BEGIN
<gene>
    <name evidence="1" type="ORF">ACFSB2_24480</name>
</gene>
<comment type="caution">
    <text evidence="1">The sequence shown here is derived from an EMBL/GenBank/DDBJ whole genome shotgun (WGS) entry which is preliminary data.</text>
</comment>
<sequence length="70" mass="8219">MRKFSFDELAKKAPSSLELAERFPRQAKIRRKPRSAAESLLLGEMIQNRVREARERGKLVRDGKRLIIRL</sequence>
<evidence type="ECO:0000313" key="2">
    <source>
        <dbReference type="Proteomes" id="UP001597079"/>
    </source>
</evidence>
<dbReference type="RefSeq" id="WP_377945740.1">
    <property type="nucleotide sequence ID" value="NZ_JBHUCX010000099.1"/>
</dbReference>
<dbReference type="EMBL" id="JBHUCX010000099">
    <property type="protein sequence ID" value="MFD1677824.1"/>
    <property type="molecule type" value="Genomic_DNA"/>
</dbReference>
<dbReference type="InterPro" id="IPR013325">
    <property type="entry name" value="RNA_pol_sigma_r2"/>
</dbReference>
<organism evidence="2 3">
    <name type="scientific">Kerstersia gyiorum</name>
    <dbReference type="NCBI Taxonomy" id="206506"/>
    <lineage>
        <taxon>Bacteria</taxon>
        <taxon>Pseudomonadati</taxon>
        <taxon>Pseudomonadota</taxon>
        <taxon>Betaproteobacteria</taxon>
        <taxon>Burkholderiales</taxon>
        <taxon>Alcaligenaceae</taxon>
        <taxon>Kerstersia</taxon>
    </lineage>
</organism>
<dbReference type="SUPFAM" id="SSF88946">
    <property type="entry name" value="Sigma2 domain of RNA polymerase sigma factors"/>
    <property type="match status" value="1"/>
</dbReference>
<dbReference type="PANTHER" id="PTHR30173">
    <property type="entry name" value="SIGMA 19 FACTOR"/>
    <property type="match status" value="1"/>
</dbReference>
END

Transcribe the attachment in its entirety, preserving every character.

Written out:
<gene>
    <name evidence="1" type="ORF">ACFSB2_24480</name>
</gene>
<comment type="caution">
    <text evidence="1">The sequence shown here is derived from an EMBL/GenBank/DDBJ whole genome shotgun (WGS) entry which is preliminary data.</text>
</comment>
<sequence length="70" mass="8219">MRKFSFDELAKKAPSSLELAERFPRQAKIRRKPRSAAESLLLGEMIQNRVREARERGKLVRDGKRLIIRL</sequence>
<evidence type="ECO:0000313" key="2">
    <source>
        <dbReference type="Proteomes" id="UP001597079"/>
    </source>
</evidence>
<dbReference type="RefSeq" id="WP_377945740.1">
    <property type="nucleotide sequence ID" value="NZ_JBHUCX010000099.1"/>
</dbReference>
<dbReference type="EMBL" id="JBHUCX010000099">
    <property type="protein sequence ID" value="MFD1677824.1"/>
    <property type="molecule type" value="Genomic_DNA"/>
</dbReference>
<dbReference type="InterPro" id="IPR013325">
    <property type="entry name" value="RNA_pol_sigma_r2"/>
</dbReference>
<organism evidence="2 3">
    <name type="scientific">Kerstersia gyiorum</name>
    <dbReference type="NCBI Taxonomy" id="206506"/>
    <lineage>
        <taxon>Bacteria</taxon>
        <taxon>Pseudomonadati</taxon>
        <taxon>Pseudomonadota</taxon>
        <taxon>Betaproteobacteria</taxon>
        <taxon>Burkholderiales</taxon>
        <taxon>Alcaligenaceae</taxon>
        <taxon>Kerstersia</taxon>
    </lineage>
</organism>
<dbReference type="SUPFAM" id="SSF88946">
    <property type="entry name" value="Sigma2 domain of RNA polymerase sigma factors"/>
    <property type="match status" value="1"/>
</dbReference>
<dbReference type="PANTHER" id="PTHR30173">
    <property type="entry name" value="SIGMA 19 FACTOR"/>
    <property type="match status" value="1"/>
</dbReference>